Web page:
coaxial tubes have been used early in Sweden; see Mogensen, 1985)

Figure 1: First drawing of a coaxial BHE, from Kemler (1947)

Figure 2: Examples of drawings of coaxial BHE from German Patent applications, upper row from left: Brocks & Richter (1980), Hinterding (1981), Hund (1983); lower row from left: Waterkotte (2003), Rosinski (2006)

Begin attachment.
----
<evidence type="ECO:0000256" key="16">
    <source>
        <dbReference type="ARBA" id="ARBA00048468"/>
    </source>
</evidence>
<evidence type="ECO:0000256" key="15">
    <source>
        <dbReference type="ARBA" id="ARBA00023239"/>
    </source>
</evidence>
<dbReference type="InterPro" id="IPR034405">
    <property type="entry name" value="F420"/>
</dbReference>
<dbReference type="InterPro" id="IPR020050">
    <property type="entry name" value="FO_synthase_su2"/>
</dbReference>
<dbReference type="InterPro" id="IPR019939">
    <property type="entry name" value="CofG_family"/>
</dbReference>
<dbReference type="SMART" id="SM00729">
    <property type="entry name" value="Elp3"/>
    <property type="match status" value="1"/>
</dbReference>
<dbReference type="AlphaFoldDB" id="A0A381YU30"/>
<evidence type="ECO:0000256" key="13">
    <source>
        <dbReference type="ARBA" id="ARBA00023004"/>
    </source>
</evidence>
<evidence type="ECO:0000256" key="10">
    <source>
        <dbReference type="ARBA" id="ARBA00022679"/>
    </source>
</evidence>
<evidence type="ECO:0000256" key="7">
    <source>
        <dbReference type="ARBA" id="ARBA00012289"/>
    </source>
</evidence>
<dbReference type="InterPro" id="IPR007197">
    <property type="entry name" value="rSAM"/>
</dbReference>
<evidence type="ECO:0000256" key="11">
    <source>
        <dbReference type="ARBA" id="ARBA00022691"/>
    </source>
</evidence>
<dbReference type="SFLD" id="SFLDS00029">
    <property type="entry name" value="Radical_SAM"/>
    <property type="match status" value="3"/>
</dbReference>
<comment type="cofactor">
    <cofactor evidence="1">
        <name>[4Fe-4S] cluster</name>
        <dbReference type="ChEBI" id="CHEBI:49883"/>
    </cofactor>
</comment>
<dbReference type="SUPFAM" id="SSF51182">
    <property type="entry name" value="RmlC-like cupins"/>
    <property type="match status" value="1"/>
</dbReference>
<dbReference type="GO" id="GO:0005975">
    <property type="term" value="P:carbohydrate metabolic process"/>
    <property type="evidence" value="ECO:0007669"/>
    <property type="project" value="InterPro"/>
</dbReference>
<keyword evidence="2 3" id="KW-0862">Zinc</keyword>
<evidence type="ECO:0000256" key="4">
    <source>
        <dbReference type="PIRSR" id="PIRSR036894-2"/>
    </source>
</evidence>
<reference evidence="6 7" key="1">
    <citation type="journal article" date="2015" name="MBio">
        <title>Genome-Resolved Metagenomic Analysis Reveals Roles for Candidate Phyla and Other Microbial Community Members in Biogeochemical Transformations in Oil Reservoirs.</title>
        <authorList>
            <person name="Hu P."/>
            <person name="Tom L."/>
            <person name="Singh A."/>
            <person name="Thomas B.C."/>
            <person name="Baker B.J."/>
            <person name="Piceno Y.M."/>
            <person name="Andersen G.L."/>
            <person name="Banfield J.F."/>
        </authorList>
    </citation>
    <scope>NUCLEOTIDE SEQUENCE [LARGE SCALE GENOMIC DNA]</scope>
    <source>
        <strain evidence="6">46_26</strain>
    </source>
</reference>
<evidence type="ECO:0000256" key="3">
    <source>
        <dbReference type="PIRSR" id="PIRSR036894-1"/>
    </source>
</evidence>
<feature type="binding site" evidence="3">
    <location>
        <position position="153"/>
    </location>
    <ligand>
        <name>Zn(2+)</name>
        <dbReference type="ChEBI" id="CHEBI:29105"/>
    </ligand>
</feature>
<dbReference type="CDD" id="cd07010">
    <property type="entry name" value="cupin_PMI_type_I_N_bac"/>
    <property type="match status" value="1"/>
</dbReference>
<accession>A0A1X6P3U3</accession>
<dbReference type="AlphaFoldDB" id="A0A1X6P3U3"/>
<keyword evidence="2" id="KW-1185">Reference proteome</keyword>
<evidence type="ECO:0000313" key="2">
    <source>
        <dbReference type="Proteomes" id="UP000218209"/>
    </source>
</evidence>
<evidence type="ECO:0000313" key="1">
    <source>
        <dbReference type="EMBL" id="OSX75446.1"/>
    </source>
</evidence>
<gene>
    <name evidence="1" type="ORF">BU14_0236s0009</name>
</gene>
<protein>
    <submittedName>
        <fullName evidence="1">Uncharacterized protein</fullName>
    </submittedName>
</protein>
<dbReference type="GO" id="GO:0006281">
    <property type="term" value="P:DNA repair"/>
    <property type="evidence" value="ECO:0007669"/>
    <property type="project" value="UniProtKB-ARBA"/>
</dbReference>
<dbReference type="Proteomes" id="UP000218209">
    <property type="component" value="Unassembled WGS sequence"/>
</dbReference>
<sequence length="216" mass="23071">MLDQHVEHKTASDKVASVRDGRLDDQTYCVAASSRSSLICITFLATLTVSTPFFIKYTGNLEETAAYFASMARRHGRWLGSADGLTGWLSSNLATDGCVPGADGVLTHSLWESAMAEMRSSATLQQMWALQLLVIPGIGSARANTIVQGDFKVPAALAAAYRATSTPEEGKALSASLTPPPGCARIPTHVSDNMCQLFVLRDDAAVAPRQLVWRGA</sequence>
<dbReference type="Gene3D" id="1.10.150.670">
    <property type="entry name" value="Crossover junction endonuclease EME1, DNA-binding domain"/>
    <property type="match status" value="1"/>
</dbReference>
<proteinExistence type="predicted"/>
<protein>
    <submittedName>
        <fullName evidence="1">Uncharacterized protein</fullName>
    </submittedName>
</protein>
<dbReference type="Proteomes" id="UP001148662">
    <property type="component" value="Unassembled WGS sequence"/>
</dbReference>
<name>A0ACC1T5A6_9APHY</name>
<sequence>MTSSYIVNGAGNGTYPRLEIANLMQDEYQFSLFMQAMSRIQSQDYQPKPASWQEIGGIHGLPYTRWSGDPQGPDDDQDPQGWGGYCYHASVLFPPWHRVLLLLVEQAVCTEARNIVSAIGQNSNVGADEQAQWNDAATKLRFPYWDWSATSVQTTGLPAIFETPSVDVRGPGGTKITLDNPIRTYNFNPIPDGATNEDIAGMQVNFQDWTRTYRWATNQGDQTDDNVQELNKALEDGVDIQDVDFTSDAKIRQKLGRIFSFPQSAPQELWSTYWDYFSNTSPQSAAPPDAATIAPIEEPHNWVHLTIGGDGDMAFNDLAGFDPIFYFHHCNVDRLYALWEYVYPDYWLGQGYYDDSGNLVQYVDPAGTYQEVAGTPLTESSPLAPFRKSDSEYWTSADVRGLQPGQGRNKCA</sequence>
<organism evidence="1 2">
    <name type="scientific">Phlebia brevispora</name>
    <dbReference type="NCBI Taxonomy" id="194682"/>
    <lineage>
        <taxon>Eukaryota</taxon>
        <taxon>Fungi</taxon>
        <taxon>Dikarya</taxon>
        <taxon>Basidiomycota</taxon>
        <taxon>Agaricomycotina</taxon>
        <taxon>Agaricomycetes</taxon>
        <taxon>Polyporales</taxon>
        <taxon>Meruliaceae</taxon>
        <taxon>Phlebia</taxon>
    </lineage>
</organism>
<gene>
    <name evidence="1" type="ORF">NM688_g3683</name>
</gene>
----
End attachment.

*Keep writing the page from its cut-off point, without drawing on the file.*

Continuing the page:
Sanner et al. The double-U-tube-BHE became standard in Central Europe around 1990 because it can be manufactured from cheap, standard plastic pipes simply by welding a U-turn-footpart to them. For the coaxial version, special material and more complicated manufacturing was required, resulting in much higher cost. This cost difference outweighed any other advantages the coaxial design might have. With the further development of materials and welding technology, the design of coaxial BHE became interesting again in the new millenium. As fig. 2 shows, a renewed interest can be seen also in the patent applications in Germany. The GROUNDHIT BHE (fig. 3) is of a coaxial design (concentric, tube-in-tube) using standard plastic tubes and fittings, so no taylor-made components are required. The material PE-HD was chosen because of the following characteristics: outstanding toughness and breaking elongation good mechanical characteristics and chemical stability good mechanical characteristics and outstanding viscosity even at low temperatures good long-term behaviour low hydraulic resistance good cost-to-performance ratio existing and proven technology for connections To compare the price of different BHE systems, the most important parts have to be considered and calculated (table 1). The results can be summarised: · The simple coaxial BHE with larger dimensions (75/40 mm and 75/50 mm) are too expensive and too difficult to install. The drilling diameter is larger and therefore inefficient. · At smaller dimension (63/32mm), problems with the resistance of flow will be encountered. · When comparing the typically used standard double-Utube with the Groundhit simple coaxial at a dimension of 63/40mm, there is a cost reduction of nearly 300 for a BHE of 100 m depth.